Cyprus Mail
Guest Columnist Opinion

Increased contributions will affect spending and recruitment

By Theodoros Mantis

The social insurance plan and the imminent implementation of the national health scheme (Gesy) are among the most crucial chapters of the state’s social policy.

From January 1, there  are be changes to the contributions by employees, the self-employed and the optionally insured to the Social Insurance Scheme (SIS). The contribution by employees increased from 7.8 to 8.3 per cent, by the self-employed from 14.6 to 15.6 per cent, and by the optionally insured from 13 to 14 per cent. The contribution by the optionally insured who are employed by a Cypriot employer abroad will increase from 15.6 to 16.6 per cent.

The contributions for the implementation of Gesy will also begin in 2019. As of March 1, employees will contribute 1.7 per cent of their wages, employers 1.85 per cent of each employee’s wages, while the self-employed will contribute 2.55 per cent of their insurable income. As of March 2020, with the full implementation of Gesy, these percentages will increase to 2.65 per cent for employees, 2.90 per cent for employers and 4 per cent for the self-employed.

Once the above regulations are introduced, there will be some significant changes for employees and businesses, with a domino effect of consequences that may have an impact on the economy as a whole.

The unifying, amending social insurance law adopted in 2010 includes the variations for the contributions to the specific fund up until the year 2039; however, these do not take into account various improbable, yet important factors for the Cyprus economy. The fact that there have been no changes to the relevant law since it was passed to balance it out, is quite telling, especially considering the significant developments that have taken place in the meantime, the most important of course being the haircut on bank deposits in March 2013.

The increase in contributions payable to the Social Insurance Fund (SIF) could well have been considered negligible, if it was not for this event. In reality though, this will be an additional expenditure for all categories of insured citizens, when many of them are still trying to recover. Furthermore, the increased costs reduce the chances of new recruitments, while also increasing the risk of reductions to workforces in businesses that find it difficult to manage the additional expense.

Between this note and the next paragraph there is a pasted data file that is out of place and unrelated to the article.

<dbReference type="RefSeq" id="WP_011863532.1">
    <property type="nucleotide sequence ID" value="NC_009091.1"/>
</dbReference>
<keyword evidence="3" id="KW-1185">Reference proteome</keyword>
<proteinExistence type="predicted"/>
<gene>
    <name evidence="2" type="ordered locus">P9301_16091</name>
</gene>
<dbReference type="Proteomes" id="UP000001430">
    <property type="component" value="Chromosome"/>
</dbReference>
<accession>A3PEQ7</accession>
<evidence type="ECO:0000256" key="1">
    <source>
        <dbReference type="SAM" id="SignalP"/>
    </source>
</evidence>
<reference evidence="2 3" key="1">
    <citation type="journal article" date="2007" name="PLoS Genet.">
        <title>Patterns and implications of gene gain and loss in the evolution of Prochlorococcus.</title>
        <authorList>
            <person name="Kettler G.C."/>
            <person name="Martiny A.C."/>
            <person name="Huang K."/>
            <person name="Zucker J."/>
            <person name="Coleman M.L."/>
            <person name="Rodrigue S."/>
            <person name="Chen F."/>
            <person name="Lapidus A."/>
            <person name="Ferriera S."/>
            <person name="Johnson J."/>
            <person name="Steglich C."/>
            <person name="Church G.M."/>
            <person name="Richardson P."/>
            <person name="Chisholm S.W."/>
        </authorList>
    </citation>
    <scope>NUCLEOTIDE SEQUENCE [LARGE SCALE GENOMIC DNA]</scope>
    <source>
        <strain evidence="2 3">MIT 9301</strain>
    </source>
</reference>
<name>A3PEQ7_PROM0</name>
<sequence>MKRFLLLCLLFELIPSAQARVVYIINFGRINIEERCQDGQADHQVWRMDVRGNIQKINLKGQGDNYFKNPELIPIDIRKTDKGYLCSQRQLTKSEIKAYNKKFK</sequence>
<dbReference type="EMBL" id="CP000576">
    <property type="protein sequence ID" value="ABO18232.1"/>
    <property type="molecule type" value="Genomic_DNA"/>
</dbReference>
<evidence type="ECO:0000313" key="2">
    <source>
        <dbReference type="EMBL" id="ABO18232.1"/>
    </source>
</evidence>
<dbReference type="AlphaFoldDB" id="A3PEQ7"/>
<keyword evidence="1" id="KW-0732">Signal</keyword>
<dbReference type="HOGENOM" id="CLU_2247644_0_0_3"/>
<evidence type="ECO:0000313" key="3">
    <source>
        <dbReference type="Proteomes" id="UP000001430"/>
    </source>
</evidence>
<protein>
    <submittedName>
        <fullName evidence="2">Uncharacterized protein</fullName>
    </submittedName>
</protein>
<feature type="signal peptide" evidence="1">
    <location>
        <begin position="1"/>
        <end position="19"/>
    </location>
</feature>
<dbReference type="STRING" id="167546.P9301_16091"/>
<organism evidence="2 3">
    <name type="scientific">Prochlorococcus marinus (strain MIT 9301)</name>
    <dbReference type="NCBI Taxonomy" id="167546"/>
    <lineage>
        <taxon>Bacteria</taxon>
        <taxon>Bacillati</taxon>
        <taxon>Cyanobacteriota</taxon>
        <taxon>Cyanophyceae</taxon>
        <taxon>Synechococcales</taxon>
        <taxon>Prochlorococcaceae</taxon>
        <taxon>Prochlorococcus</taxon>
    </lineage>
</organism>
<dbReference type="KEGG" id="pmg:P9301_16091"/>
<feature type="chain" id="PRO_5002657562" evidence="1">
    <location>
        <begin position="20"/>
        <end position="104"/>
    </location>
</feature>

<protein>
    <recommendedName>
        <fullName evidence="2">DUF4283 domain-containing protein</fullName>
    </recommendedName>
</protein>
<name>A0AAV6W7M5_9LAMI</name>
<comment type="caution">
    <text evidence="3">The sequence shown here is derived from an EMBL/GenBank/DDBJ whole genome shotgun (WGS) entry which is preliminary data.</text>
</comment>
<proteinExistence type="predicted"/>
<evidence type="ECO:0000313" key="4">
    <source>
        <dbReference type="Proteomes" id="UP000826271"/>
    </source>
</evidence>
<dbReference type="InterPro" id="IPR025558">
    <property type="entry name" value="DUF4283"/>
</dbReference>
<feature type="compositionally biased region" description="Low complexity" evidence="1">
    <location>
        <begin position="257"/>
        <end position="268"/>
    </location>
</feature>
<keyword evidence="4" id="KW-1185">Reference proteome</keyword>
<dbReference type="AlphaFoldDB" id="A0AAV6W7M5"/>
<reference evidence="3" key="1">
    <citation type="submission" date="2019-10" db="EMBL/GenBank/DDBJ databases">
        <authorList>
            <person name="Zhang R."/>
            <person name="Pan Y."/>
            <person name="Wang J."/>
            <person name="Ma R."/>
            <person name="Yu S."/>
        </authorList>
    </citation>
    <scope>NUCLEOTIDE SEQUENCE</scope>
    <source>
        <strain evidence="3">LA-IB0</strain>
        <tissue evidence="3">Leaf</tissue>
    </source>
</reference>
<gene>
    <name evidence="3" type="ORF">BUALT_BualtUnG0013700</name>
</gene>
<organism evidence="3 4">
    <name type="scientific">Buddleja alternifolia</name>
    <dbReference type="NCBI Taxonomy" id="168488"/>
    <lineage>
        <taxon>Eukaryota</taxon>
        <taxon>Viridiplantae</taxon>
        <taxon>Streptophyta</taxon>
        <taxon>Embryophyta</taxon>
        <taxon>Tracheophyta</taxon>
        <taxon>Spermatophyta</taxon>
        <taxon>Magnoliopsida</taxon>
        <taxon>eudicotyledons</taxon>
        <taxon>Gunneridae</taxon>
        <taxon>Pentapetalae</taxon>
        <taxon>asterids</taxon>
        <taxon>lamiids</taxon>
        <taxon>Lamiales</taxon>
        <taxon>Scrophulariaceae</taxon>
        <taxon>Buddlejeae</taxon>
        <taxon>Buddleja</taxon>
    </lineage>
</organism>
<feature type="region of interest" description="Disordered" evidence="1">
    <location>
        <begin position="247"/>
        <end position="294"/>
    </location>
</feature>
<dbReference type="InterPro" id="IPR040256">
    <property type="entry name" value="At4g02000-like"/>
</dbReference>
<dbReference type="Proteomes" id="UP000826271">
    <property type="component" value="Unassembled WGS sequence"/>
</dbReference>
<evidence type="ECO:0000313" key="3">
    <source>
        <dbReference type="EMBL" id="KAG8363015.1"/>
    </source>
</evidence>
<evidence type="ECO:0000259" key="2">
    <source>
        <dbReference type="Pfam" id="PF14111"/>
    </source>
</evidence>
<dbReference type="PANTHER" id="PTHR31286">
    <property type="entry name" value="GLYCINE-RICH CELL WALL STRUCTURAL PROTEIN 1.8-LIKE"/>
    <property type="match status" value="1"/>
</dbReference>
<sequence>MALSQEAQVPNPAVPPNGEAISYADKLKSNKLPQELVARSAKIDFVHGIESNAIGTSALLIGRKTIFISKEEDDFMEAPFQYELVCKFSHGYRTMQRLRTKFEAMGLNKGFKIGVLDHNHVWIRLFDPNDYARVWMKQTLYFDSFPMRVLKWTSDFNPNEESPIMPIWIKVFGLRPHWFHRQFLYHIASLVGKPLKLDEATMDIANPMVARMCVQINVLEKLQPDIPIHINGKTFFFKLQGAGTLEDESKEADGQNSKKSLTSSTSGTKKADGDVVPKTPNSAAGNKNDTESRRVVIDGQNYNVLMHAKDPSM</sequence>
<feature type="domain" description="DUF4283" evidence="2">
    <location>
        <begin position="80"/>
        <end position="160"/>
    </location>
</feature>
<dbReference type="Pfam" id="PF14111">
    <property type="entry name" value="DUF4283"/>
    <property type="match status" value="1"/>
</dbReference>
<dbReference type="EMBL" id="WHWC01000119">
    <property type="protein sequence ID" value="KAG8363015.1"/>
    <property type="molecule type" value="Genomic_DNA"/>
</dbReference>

At the same time, the provision of a public healthcare service is undoubtedly one of the most important benefits that a well-run state can offer its citizens. In the case of Gesy, however, the substantive reduction of people’s disposable income may likely lead to a series of other problems, as regards the liquidity and the ability to repay debts by those who as a majority make up the middle class. This will make it difficult for individuals to maintain the same standard of living they had before the increase in social insurance contributions and the introduction of Gesy contributions.

It is imperative that the competent authorities promote counterbalancing measures so that the increases in SIF contributions and implementation of Gesy have the least possible financial impact on individuals and businesses.

Theodoros Mantis is head of human resources, payroll and immigration consulting services at Ellinas Finance PCL

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